Jeanne Raffer Beck
award winner at
The Arts & Cultural Council for Greater Rochester
At the Arts & Cultural Council gallery, artist Jeanne Raffer Beck has tales to tell. Little phrases are silk screened onto many slips of fabric that flutter – set up in a large grid with one end attached and the rest free of restraint. The result is a moving, shimmering pair of artworks that remind me of Jasper Johns alphabet paintings with a bit more fashion and flair. Jeanne was one of the award recipients in the recently opened juried show for artist members of the Arts & Cultural Council for Greater Rochester. Sarah Lentini, director of the Arts Council announced the award winners and welcomed people who
attended the opening.
This showing of select artworks from the Rochester region attests to the health and viability of the visual arts community and also to the juror’s tastes. The jury consisted of two museum directors – Grant Holcomb from the Memorial Art Gallery, and Anna Tobin D’Ambrosio from the Munson Williams Proctor Arts Institute, and one distinguished professor of design – Roger Remington from R.I.T.
Other awards were bestowed on artists Bill Keyser, and Shamira Nicholas. The styles of artwork in this exhibition run from highly detailed natural subjects thru to the abstract – most of the art being two dimensional and a few sculptural works on pedestals. I was happy to be selected for the show, and on either side of my little print – were artists who I knew from our graduate program in Fine Arts at R.I.T., – so we must be doing something right!
Just down the block on College Avenue another opening is underway for Carol Acquilano. There at the Spectrum Gallery – we have a select group of paintings made over a period of three years, and a beautifully produced catalog “Sketchbook of Cortona” available for purchase. Carol this past year ( 2012 ) created a print edition for the Memorial Art Gallery ( Patron Print ) as well as working there to prepare frames for the works going on exhibition at the museum.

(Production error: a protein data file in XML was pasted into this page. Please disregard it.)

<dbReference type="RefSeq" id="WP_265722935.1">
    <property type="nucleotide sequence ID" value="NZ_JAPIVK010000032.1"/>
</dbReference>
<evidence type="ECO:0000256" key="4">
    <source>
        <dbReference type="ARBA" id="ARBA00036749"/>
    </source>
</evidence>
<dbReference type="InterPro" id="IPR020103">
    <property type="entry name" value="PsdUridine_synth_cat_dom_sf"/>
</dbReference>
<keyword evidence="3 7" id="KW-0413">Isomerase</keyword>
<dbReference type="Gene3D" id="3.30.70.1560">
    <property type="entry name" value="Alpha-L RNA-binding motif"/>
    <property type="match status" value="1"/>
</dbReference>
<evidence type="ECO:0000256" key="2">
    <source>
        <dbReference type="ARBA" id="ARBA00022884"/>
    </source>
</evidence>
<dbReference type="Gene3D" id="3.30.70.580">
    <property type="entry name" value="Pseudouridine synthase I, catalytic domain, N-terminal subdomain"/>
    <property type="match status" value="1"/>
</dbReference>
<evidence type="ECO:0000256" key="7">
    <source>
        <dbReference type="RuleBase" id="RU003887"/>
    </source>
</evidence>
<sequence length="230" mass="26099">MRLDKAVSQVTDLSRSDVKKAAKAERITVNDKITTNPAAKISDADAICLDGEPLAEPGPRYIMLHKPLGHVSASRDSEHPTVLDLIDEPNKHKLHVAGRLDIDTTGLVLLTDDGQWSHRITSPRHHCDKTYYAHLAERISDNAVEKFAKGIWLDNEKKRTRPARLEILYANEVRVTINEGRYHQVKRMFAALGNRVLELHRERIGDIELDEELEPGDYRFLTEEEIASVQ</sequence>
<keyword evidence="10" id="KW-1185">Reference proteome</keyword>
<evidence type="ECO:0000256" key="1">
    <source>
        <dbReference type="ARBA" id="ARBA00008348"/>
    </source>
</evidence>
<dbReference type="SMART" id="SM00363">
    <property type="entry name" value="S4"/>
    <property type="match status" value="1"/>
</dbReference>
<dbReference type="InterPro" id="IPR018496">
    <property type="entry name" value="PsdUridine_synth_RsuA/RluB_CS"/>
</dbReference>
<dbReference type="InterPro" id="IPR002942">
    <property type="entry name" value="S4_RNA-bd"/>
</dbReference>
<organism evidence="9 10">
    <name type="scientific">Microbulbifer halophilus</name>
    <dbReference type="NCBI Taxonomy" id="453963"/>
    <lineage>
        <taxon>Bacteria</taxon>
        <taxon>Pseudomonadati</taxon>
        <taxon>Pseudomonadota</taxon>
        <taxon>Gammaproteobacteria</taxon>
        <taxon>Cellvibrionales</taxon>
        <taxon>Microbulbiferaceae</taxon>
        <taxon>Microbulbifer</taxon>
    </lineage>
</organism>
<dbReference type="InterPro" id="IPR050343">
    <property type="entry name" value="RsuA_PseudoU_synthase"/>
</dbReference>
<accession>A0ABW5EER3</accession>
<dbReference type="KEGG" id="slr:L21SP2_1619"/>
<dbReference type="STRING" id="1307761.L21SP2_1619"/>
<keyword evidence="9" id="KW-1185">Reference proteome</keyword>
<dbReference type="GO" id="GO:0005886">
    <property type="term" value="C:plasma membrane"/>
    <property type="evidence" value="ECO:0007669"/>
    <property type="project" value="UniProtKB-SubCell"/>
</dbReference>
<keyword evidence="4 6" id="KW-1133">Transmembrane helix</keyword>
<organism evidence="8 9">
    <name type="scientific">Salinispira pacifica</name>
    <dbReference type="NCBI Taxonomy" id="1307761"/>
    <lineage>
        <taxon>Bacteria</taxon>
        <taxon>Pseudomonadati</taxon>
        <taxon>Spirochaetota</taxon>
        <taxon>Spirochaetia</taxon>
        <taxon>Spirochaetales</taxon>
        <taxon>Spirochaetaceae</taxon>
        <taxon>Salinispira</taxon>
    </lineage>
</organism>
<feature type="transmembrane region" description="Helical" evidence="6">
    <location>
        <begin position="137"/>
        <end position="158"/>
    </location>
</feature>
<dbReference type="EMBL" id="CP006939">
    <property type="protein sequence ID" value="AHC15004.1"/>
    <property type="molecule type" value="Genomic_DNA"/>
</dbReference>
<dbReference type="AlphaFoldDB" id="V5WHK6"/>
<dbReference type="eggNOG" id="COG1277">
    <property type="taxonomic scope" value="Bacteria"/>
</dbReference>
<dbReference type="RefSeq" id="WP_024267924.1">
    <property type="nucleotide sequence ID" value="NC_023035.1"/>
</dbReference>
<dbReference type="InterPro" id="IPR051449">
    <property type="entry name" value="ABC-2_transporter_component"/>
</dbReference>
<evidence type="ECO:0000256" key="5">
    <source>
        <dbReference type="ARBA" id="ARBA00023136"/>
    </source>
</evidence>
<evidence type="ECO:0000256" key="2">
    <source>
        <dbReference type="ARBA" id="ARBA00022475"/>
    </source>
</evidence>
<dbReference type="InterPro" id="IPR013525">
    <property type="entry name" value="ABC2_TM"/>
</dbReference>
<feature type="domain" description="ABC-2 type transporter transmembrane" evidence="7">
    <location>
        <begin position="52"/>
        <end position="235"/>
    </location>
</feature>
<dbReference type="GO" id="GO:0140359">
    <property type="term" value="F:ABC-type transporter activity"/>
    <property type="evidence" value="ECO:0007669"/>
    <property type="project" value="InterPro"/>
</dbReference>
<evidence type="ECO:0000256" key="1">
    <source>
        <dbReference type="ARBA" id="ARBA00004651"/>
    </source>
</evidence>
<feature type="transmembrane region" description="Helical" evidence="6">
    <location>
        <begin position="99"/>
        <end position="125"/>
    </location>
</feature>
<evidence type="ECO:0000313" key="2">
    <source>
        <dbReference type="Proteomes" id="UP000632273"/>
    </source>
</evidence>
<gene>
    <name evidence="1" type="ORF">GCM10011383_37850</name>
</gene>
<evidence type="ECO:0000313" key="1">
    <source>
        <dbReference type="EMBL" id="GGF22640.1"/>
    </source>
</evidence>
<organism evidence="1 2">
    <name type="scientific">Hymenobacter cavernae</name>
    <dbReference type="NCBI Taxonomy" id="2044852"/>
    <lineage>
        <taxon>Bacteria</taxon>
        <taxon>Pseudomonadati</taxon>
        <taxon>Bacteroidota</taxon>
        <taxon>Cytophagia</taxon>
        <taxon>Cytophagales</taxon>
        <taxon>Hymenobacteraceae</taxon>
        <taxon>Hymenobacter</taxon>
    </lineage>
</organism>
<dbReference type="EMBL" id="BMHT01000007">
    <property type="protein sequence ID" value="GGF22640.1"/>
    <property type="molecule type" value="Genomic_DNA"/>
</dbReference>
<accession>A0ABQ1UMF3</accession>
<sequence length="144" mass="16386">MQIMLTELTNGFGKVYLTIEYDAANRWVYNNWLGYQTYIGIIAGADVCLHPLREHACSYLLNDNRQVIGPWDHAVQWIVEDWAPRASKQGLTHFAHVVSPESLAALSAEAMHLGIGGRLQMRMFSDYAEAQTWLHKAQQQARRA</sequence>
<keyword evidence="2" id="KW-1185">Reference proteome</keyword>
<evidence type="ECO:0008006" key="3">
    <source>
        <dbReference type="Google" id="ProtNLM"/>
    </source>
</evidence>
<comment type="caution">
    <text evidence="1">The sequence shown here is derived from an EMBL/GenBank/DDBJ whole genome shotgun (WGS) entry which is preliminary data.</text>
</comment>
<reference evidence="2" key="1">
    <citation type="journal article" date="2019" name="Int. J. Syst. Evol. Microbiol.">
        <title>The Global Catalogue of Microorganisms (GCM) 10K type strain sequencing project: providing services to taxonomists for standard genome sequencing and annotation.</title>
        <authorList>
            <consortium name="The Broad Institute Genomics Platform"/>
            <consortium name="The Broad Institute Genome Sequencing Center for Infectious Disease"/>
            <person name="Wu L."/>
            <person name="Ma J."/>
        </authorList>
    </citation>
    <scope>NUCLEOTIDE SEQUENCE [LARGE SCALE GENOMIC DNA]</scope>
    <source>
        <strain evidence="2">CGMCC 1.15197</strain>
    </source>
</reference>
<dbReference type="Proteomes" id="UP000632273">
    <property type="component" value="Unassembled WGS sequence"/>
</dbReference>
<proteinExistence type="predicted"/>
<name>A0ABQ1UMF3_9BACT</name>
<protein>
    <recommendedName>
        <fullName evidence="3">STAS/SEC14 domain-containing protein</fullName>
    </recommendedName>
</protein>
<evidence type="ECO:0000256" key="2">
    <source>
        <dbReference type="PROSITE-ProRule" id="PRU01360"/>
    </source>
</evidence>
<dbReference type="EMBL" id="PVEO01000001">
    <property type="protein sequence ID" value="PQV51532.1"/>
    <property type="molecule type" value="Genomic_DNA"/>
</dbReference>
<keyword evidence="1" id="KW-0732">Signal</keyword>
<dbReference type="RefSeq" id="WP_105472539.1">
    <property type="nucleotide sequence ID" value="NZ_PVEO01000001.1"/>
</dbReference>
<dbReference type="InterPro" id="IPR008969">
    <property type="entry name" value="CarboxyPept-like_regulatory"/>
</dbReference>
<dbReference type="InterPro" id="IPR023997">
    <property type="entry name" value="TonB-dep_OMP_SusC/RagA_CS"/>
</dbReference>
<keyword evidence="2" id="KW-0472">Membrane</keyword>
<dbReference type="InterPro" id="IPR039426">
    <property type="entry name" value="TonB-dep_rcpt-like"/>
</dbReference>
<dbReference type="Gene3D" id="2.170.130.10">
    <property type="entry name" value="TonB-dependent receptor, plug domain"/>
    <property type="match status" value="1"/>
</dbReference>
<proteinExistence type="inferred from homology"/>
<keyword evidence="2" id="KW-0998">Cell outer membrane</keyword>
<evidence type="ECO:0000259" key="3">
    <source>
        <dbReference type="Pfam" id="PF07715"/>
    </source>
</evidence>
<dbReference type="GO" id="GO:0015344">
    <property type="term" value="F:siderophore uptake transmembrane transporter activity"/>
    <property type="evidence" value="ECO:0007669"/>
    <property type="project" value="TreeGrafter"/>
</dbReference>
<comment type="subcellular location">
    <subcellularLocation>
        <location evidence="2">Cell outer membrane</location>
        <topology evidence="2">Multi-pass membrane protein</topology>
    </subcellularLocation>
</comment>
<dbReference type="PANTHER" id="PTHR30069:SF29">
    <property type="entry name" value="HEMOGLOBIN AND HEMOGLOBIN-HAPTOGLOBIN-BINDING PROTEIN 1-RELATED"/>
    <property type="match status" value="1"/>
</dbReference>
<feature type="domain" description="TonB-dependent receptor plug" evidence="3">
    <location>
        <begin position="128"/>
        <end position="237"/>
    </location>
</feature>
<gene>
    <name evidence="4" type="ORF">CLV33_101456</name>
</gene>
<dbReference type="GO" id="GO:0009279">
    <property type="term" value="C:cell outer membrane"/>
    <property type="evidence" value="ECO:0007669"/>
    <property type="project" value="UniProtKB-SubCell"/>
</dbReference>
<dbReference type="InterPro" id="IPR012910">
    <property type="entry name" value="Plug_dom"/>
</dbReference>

Carol happily greeted visitors to her show, and when you see these medium sized works you will find that the color is very active, many of these paintings were made directly from the scene – as they say – en plein aire. Carol’s art is very buoyant and expressive, and speaks about where she has been and the impressions these places in Italy ( and here in New York at Linwood Gardens ) have made on her. As many artists have done before, Carol is attracted to the architecture in Italy, and the sense of history found in that country – and it begs to be painted.. Cortona is a feast for the eyes and the senses, and this is quite eloquently stated in Carol’s paintings and watercolors now on view – so extend your summer – visit Cortona through the eyes of an engaged and engaging artist.